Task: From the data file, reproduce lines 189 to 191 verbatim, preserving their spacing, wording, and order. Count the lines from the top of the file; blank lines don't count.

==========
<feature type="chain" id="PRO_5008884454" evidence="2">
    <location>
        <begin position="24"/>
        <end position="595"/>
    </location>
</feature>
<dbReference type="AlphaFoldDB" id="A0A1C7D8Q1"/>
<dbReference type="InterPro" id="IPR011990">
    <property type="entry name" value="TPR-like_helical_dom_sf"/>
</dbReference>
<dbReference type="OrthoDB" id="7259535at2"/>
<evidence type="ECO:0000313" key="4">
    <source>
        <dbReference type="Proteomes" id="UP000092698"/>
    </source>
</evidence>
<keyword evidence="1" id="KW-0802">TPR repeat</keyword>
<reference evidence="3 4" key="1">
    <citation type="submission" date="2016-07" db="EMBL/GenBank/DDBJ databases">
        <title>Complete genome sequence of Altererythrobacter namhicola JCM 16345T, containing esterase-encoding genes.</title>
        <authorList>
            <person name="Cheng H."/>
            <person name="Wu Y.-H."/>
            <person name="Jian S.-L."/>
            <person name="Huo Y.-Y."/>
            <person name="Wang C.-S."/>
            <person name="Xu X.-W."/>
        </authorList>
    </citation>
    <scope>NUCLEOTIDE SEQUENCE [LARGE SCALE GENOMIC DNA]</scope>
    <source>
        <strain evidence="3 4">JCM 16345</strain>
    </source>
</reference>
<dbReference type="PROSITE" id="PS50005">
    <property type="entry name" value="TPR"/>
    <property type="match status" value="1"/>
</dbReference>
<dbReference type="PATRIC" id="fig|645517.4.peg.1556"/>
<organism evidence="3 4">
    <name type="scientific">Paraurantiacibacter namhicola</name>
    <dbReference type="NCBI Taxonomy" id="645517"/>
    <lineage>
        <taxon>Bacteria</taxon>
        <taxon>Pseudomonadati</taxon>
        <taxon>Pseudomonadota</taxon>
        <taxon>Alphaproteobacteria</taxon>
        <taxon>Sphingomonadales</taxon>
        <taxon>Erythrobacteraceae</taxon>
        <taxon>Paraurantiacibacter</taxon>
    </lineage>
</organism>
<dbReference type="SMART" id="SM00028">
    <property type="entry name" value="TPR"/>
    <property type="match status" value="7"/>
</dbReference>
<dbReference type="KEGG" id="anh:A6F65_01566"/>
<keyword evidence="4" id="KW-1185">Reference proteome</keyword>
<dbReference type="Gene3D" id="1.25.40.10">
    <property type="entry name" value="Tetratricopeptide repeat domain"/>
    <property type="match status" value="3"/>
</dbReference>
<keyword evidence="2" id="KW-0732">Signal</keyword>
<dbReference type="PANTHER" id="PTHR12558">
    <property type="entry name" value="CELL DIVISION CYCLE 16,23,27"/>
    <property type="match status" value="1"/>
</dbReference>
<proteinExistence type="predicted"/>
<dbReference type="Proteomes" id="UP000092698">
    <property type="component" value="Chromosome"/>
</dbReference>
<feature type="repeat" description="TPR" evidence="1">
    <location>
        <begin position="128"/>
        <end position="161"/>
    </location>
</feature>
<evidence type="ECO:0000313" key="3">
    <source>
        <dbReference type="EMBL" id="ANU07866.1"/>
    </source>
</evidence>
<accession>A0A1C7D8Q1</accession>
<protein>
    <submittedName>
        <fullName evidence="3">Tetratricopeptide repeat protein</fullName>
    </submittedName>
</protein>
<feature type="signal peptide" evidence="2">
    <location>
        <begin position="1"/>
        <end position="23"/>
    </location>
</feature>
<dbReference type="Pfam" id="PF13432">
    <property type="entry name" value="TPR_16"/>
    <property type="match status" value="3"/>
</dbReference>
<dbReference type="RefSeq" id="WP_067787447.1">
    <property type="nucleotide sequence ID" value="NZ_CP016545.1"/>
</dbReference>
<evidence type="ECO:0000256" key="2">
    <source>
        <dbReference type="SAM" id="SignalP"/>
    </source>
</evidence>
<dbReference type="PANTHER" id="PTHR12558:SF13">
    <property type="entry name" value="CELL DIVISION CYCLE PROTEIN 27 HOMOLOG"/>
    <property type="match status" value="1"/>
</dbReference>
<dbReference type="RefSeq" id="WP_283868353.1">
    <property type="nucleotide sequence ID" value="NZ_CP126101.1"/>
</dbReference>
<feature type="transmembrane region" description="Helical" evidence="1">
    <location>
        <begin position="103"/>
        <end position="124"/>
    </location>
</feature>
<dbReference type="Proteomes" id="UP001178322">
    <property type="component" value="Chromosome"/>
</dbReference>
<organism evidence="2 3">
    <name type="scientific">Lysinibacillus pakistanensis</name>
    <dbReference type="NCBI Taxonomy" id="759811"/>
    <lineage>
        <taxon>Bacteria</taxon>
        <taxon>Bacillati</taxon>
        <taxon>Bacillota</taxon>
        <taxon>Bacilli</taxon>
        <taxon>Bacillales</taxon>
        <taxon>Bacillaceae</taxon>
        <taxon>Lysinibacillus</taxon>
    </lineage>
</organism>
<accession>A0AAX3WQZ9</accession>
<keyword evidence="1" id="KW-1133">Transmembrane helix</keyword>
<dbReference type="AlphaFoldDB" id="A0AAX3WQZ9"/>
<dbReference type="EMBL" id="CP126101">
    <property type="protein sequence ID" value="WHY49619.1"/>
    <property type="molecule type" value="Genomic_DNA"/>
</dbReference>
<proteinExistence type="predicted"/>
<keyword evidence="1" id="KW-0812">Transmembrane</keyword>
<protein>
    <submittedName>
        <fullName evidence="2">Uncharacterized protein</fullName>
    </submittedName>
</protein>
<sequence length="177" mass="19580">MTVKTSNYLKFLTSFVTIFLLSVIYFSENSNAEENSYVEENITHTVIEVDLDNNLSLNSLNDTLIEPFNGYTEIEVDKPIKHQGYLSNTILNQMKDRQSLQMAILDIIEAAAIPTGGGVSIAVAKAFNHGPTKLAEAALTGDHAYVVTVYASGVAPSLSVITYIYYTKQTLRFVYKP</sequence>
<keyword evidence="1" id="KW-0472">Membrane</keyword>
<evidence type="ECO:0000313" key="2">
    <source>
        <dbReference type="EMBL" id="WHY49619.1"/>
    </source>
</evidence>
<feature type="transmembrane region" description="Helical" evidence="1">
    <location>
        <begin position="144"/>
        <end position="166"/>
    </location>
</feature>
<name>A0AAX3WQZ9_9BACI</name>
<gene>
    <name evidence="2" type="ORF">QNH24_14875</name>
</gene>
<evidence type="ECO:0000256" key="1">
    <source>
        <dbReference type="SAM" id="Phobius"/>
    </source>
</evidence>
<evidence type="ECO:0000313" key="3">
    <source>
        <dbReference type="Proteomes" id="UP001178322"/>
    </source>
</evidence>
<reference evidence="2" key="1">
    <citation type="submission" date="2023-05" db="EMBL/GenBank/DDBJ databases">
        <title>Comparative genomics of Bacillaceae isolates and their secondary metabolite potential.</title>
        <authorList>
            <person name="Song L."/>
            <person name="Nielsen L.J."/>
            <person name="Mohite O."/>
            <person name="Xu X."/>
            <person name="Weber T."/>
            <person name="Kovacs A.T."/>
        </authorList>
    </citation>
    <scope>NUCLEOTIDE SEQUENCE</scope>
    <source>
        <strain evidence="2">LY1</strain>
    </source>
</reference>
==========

    <scope>NUCLEOTIDE SEQUENCE</scope>
    <source>
        <strain evidence="2">LY1</strain>